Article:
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Treating Melasma with Intradermal Tranexamic Acid Injection

Melasma is a common pigmentary disorder that is more common in women, though it can also affect men. It appears when these cells become hyperactive and produce too much pigments in certain areas of the skin such as cheeks, bridge of the nose, forehead, upper lip and sun-exposed areas such as forearms.

Traditionally, the first line of treatment for melasma includes skin bleaching agents, chemical peel, lasers and dermabrasion. However, these treatments yield varying results with may also cause adverse side effects such as skin irritation, mottled hypopigmentation and worsening of hyperpigmentation.

How does tranexamic acid work?

Tranexamic acid is a FDA approved medication to treat bleeding associated with heavy periods as well as to prevent excessive blood loss in susceptible patients with clotting disorders undergoing tooth extractions.

Coincidentally, tranexamic acid has been found to be a very useful derivative of the amino acid lysine that inhibits the activity of melanocytes that contribute to stubborn brown patches and dark spots in melasma. The largest study on the use of oral tranexamic acid for treatment of melasma was a retrospective chart review of 561 melasma patients, who received oral tranexamic acid in Singapore.1 The majority of patients also received other forms of treatment of their melasma, including bleaching creams and energy-based treatment.

However, it is important to note that among patients who received oral tranexamic acid over a 4-month period, 90% of patients demonstrated improvement in their melasma severity. 7% of patients experienced side effects; the most common side effects were abdominal bloating and pain. Notably, 1 patient developed deep vein thrombosis (DVT) during treatment and was later found to have protein S deficiency, a risk factor for developing DVT.1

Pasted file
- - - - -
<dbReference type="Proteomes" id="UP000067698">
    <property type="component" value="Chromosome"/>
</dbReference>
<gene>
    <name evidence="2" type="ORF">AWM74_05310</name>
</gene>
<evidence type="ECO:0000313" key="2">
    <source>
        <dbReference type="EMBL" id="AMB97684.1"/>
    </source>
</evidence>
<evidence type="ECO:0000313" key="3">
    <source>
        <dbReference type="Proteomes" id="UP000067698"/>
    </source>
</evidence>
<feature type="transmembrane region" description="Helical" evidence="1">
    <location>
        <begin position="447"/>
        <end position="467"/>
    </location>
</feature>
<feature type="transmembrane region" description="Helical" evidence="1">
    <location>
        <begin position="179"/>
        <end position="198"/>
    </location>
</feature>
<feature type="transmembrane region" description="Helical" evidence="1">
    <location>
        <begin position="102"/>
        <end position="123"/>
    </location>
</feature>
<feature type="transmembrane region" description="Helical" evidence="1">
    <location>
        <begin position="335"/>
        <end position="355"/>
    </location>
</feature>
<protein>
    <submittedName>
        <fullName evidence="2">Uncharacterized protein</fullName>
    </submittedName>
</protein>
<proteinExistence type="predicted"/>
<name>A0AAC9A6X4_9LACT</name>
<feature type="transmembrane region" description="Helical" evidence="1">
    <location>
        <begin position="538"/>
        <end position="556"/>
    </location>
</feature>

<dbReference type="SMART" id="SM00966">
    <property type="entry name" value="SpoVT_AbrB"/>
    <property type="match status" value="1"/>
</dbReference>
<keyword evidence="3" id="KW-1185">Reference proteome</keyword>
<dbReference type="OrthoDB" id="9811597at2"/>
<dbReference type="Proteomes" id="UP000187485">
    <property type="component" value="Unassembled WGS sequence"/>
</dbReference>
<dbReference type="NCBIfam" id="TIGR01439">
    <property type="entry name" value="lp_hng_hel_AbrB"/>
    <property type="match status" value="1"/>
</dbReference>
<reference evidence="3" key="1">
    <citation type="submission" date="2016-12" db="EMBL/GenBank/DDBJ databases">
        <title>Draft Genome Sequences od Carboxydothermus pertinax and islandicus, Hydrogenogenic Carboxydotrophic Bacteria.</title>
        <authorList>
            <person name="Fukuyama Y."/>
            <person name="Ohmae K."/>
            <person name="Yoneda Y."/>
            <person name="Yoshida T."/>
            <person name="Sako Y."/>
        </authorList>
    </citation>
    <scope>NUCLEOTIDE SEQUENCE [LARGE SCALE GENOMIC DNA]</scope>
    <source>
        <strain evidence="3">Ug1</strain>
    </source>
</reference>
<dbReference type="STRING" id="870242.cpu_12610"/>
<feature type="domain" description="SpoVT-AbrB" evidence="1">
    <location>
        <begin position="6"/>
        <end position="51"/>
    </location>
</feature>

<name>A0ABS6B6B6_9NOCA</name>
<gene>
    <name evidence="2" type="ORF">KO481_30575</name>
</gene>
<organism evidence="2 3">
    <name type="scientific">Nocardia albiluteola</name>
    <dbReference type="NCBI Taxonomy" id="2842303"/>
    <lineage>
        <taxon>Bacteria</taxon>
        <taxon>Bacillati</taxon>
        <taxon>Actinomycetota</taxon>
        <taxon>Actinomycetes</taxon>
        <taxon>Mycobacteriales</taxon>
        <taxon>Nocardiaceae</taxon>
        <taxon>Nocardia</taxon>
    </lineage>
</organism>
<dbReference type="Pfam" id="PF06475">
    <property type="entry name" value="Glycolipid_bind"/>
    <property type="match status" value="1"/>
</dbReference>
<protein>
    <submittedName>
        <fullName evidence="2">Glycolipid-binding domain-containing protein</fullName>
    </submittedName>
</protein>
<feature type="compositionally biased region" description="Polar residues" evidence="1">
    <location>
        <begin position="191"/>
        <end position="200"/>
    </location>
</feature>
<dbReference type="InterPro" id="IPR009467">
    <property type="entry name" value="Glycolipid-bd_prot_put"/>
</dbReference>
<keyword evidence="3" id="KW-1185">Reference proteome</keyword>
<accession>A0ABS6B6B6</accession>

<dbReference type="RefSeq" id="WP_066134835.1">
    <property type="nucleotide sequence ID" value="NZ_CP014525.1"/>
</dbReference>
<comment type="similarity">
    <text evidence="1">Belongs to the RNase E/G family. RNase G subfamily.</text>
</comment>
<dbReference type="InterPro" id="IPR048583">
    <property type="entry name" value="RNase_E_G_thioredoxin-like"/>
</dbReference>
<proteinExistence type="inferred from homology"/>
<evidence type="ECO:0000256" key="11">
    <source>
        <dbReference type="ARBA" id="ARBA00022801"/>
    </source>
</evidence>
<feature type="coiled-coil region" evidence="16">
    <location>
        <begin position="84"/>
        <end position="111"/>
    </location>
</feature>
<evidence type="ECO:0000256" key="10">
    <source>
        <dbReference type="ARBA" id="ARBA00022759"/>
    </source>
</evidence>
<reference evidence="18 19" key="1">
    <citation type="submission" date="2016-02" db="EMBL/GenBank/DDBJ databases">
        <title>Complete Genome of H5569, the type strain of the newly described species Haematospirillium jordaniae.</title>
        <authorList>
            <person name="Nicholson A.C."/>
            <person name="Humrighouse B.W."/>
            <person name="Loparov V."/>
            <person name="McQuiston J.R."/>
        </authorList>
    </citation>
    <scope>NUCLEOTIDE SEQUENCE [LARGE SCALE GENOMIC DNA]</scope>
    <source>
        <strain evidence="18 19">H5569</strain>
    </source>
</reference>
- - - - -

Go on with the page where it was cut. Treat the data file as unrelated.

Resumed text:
Utility of Tranexamic Acid

There has been great interest in developing topical tranexamic acid treatments for melasma, considering the potential of side effects of the oral option. Various studies have shown efficacy of using topical tranexamic acid in conjunction with other treatments to increase absorption, including intradermal injection, micro-needling, and fractionated CO2 laser.

How often should I undergo this treatment?

At Radium Medical Aesthetics, we propose fortnightly treatments over a 3- month period. This can be done together with the current laser or other energy-based treatments. Important side effects include localised pain, redness, irritation swelling, bruising, which should settle within a few hours post-treatment. However do note that tranexamic acid treatments are not standalone treatments, and maintenance therapy and sun protection should be considered for patients with melasma.

Who should avoid this treatment?

You should avoid this treatment if you are:

  • Someone with a personal or family history of blood clotting disorders;
  • Someone with a personal or family history of heart attacks, strokes, DVT, pulmonary embolism; or
  • Pregnant or currently breastfeeding

What is the downtime?

This is a simple and straightforward treatment that involves administering tiny amounts of TA intradermally into the skin. You may experience some skin redness but it should resolve on its own within the day.

Are there any side effects associated with this treatment?

You may experience skin redness for a longer period of time if you have sensitive skin. Some patients may experience erythema and swelling which should disappear within 1 to 2 hours after the treatment. Other common minor side effects reported include irritation, bruising and some pain at the injection site.

  1. Lee HC, Thng TG, Goh CL. Oral tranexamic acid (TA) in the treatment of melasma: a retrospective analysis. J Am Acad Dermatol.2016;75:385-392.

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